Staff numbers on company payrolls have plummeted by 649,000 during the lockdown period after the pandemic claimed 74,000 more jobs last month, according to official figures out today (Jul 16).
Early estimates show the number of paid employees fell by 1.9 per cent year on year in June to 28.4 million, and by 0.3 per cent compared with May, said the Office for National Statistics (ONS).
However, the pace of job losses seemed to have slowed in June – Universal Credit claims by the unemployed and people on low incomes fell by 28,100 to 2.6 million between May and June.
But the claimant count has more than doubled since March, rocketing by 112.2 per cent – 1.4 million – as the jobs crisis worsens.
The ONS said unemployment fell by 17,000 between March and May to 1.35 million, with the rate unexpectedly unchanged at 3.9 per cent. But experts said this disguised a sharp drop in employment, which was down by 126,000 in the quarter to 32.95 million, with the rate dropping to 76.4 per cent – the steepest decline since 2011 and driven mostly by a record fall in the self-employed, according to the ONS.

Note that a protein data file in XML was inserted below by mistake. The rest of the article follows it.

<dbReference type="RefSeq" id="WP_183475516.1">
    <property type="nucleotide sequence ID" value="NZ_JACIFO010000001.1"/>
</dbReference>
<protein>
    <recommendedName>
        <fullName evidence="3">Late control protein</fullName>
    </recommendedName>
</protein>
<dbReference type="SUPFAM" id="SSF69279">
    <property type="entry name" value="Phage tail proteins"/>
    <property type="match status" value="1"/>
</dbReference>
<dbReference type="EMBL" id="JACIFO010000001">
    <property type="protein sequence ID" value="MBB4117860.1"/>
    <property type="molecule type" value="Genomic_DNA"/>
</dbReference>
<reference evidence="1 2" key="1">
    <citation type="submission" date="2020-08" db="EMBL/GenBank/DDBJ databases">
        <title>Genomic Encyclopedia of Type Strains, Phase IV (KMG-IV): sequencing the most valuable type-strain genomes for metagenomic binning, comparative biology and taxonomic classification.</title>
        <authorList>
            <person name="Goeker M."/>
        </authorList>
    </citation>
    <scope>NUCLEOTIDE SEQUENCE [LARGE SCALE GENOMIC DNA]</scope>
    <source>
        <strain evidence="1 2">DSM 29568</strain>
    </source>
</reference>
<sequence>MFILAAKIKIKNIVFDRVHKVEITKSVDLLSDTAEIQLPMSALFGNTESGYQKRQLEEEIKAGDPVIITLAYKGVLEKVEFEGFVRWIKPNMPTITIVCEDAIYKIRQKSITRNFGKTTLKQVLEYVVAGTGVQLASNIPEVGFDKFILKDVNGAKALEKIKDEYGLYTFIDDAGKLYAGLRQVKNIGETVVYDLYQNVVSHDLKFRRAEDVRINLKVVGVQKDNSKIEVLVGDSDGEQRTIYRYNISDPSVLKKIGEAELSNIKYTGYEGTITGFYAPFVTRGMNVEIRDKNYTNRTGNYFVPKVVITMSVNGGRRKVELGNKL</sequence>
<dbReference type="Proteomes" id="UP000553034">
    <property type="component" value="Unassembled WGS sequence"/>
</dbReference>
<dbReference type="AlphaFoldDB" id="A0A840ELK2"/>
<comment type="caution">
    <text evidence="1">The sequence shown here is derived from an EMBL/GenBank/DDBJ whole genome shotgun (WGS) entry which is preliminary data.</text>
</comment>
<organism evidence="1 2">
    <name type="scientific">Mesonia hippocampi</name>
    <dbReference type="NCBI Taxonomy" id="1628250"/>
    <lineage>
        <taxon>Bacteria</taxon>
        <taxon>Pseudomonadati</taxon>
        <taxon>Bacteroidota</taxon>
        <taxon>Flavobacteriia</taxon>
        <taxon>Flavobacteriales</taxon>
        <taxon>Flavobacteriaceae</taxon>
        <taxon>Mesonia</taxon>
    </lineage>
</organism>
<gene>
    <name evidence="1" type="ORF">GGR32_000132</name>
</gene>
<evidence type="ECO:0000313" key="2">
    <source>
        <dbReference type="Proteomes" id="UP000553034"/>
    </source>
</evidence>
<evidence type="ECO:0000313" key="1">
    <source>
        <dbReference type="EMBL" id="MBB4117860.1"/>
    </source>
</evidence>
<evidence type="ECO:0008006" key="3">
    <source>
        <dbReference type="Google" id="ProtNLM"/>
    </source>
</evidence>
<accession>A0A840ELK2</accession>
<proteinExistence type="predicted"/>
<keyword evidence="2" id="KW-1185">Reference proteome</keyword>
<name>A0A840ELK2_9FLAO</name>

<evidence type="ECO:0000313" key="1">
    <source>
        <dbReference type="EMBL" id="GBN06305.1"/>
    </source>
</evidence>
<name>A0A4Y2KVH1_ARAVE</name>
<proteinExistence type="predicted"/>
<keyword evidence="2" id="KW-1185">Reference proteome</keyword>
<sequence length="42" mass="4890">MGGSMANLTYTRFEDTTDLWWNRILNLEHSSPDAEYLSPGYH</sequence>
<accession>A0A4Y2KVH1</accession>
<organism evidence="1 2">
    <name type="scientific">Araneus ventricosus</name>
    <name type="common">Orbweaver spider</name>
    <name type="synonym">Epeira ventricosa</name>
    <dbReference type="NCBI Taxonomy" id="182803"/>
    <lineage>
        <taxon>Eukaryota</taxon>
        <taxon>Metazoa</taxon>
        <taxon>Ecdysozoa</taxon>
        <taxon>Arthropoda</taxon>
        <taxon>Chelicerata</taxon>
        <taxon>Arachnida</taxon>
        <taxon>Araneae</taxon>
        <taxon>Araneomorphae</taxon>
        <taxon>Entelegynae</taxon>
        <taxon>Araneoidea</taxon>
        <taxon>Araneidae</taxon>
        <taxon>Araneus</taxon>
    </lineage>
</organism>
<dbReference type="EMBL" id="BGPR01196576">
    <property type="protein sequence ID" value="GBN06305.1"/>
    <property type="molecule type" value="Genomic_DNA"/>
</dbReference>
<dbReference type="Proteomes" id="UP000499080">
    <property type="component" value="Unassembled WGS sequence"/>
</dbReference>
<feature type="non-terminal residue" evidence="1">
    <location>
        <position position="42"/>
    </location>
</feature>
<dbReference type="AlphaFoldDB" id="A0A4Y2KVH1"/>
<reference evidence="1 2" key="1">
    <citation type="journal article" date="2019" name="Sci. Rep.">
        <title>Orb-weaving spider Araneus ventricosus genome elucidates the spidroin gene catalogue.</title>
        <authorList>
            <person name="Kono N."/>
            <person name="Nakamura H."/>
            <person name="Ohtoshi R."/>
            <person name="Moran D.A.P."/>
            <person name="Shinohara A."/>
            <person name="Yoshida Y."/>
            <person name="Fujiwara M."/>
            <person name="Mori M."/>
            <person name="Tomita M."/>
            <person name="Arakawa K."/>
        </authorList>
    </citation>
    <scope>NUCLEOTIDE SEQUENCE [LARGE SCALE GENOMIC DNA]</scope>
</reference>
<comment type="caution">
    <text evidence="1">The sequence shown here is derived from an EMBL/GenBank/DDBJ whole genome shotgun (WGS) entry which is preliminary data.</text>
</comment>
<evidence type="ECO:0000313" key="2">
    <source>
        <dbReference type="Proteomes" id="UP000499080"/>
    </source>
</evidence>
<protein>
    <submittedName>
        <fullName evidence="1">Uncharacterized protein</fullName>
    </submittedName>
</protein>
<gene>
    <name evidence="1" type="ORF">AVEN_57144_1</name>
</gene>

With 9.4 million people on furlough classed as employed, the true impact is expected to only be shown after the current support scheme ends in October.
Jonathan Athow, deputy national statistician at the Office for National Statistics (ONS), said: ‘As the pandemic took hold, the labour market weakened markedly, but that rate of decline slowed into June, though this is before recent reports of job losses.
‘There are now almost two-thirds of a million fewer employees on the payroll than before the lockdown, according to the latest tax data.
‘The Labour Force Survey is showing only a small fall in employment, but shows a large number of people who report working no hours and getting no pay.’
He added: ‘There are now far more out-of-work people who are not looking for a job than before the pandemic.’
Vacancies dropped by 463,000 between March and May to a record low of 333,000, as companies froze recruitment.
Matthew Percival, director for people and skills at the CBI business group, said: ‘These figures show serious difficulties for hundreds of thousands of people, but unfortunately this is still only the beginning of the impact on the labour market.
‘Flattening the unemployment curve will remain paramount.’
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